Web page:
Tuesday, August 21, 2007
Colorado Vacation- Hermosa Creek & Molas Pass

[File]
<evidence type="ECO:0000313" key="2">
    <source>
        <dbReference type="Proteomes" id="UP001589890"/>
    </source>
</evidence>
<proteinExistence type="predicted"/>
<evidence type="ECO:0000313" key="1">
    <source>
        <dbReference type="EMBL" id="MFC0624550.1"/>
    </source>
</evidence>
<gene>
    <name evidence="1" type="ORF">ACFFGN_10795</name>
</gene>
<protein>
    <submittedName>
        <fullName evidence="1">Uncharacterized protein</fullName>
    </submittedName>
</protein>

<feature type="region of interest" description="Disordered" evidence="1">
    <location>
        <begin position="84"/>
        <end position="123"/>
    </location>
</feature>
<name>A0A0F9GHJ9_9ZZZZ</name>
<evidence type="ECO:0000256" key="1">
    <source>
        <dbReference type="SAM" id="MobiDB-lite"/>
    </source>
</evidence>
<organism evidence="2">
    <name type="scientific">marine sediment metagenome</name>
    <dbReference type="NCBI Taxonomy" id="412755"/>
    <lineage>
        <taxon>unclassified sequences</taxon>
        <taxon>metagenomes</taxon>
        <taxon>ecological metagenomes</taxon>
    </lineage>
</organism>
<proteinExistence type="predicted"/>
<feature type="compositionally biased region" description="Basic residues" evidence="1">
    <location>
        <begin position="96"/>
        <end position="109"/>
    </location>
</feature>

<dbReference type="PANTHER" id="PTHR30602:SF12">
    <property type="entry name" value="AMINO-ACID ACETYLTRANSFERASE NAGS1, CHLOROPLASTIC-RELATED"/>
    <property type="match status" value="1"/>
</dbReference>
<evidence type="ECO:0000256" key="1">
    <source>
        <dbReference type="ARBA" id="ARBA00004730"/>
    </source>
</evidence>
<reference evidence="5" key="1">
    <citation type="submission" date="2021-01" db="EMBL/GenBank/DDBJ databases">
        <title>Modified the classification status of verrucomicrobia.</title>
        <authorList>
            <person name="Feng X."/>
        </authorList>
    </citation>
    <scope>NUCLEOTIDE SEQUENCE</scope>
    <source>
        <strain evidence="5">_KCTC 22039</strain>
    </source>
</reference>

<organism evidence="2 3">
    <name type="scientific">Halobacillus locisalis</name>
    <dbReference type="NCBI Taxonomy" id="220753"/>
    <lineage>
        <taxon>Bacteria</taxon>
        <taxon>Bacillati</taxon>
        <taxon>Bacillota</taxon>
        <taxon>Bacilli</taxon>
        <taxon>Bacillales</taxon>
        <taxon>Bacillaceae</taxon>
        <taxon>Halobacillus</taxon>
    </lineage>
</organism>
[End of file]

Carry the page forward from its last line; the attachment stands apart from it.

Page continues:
We awoke the next morning and were surprised to find that we had camped approximately across the road from a free campground, and Hermosa creek. You know that trail they told us about along with the brewery. There is always something you miss by not going around the next corner. Live & learn. We decided to hike the trail, since we didn't know the conditions and since it had been raining every day off and on. The trail was beautiful & perfect. We spoke to some riders, and it turns out there would be a race the next day. But by the time we had finished hiking it was time for lunch and a big rain storm. Since we couldn't try the trail on bikes now, we thought it would be a good time to drive to the Colorado Trail to go on our planned backpacking trip. The Colorado trail intersects with the road to Silverton. You can follow the continental divide trail or the Colorado trail from the mountain pass before Silverton called Molas Pass. We had a trail guide, which described a free camping area near the trail, but it was closed for construction. We continued down the road to a campground next to a little lake just below the pass. Molas Lake was a beautiful campground, with fishing and fantastic views. The campground itself was rustic and $16. It served us well for a staging area. We used the rest of the evening to cook dinner & pack our backpacks. We calculated logistics, tested the weight of the packs, and prepared the dog's saddle bags. The pass itself is almost 11,000 ft in elevation (10,910), gasp. The trail would be going down to the Animas river & back up again on the other side to the continental divide. We would have to prepare for rain and who knows what. We went through our things and jettisoned all but the essentials. We still felt heavy, since we packed regular food instead of backpacking food, but at least we would eat well. The bear canisters also added extra poundage, but, after all we didn't pack our the food up there for the bears. According to the trail guide there would few camping spots where we could have fires, or even fire wood. The logistics included having to plan where we could camp below tree line and still have a fire, in case we had to dry out from a rainstorm. We polished off the vegetables and other things that would perish in the three days on the trail then faded off to sleep anxious and curious about the wild unknown awaiting for us the next three days.